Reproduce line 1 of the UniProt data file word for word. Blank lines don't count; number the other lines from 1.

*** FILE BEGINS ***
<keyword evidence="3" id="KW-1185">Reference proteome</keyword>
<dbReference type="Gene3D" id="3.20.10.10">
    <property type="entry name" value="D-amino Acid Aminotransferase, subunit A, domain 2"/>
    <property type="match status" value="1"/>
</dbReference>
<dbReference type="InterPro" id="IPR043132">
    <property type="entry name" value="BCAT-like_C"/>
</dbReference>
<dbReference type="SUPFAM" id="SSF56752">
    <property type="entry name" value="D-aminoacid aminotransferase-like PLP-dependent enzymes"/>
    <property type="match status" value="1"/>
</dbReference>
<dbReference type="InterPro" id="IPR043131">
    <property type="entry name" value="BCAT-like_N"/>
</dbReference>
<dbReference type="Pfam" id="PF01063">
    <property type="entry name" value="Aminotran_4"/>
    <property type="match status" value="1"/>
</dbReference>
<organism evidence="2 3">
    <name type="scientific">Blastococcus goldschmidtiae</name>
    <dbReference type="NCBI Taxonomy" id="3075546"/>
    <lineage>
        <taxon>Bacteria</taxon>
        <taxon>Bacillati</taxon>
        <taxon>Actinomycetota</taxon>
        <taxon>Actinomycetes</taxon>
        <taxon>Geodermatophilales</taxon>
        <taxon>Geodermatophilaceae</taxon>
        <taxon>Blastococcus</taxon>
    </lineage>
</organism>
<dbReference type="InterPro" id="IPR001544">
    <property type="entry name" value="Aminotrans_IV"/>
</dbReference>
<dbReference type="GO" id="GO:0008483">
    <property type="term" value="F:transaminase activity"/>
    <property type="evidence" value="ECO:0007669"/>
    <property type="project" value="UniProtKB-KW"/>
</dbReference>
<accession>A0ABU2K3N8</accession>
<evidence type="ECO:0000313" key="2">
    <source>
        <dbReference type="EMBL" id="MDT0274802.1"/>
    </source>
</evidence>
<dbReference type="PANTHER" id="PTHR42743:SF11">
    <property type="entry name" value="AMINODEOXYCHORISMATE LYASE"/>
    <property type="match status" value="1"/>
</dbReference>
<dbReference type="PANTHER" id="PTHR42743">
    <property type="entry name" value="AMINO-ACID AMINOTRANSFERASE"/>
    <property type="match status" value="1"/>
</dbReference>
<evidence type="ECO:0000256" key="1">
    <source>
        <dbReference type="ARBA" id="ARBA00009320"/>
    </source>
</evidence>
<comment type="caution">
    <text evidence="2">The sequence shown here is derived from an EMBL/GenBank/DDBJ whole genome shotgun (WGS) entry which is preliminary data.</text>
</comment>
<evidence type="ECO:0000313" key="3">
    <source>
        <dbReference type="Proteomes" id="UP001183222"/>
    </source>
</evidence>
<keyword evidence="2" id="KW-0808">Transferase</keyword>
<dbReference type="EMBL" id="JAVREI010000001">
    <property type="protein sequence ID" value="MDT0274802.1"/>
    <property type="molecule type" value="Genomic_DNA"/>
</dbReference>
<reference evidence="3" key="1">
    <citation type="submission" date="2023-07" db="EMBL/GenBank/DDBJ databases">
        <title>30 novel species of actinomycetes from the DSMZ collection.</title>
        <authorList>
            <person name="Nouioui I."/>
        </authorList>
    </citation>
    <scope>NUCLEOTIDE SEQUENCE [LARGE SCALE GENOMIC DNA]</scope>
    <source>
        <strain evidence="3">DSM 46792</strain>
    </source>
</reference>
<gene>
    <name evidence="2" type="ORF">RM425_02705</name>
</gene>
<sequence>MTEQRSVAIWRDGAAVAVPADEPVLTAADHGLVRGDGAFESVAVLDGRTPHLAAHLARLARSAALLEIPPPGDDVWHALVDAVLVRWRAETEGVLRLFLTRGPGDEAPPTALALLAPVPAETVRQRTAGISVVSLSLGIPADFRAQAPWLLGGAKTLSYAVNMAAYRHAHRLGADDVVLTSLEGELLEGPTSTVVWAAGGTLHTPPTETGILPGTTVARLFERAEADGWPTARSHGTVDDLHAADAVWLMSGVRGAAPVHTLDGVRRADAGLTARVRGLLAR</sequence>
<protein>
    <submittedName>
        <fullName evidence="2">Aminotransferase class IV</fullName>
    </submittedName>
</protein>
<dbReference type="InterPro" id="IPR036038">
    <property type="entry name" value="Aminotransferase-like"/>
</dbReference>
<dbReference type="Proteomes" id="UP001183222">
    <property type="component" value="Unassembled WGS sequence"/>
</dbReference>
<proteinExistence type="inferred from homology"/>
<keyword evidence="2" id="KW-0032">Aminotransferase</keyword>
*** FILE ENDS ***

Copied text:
<keyword evidence="3" id="KW-1185">Reference proteome</keyword>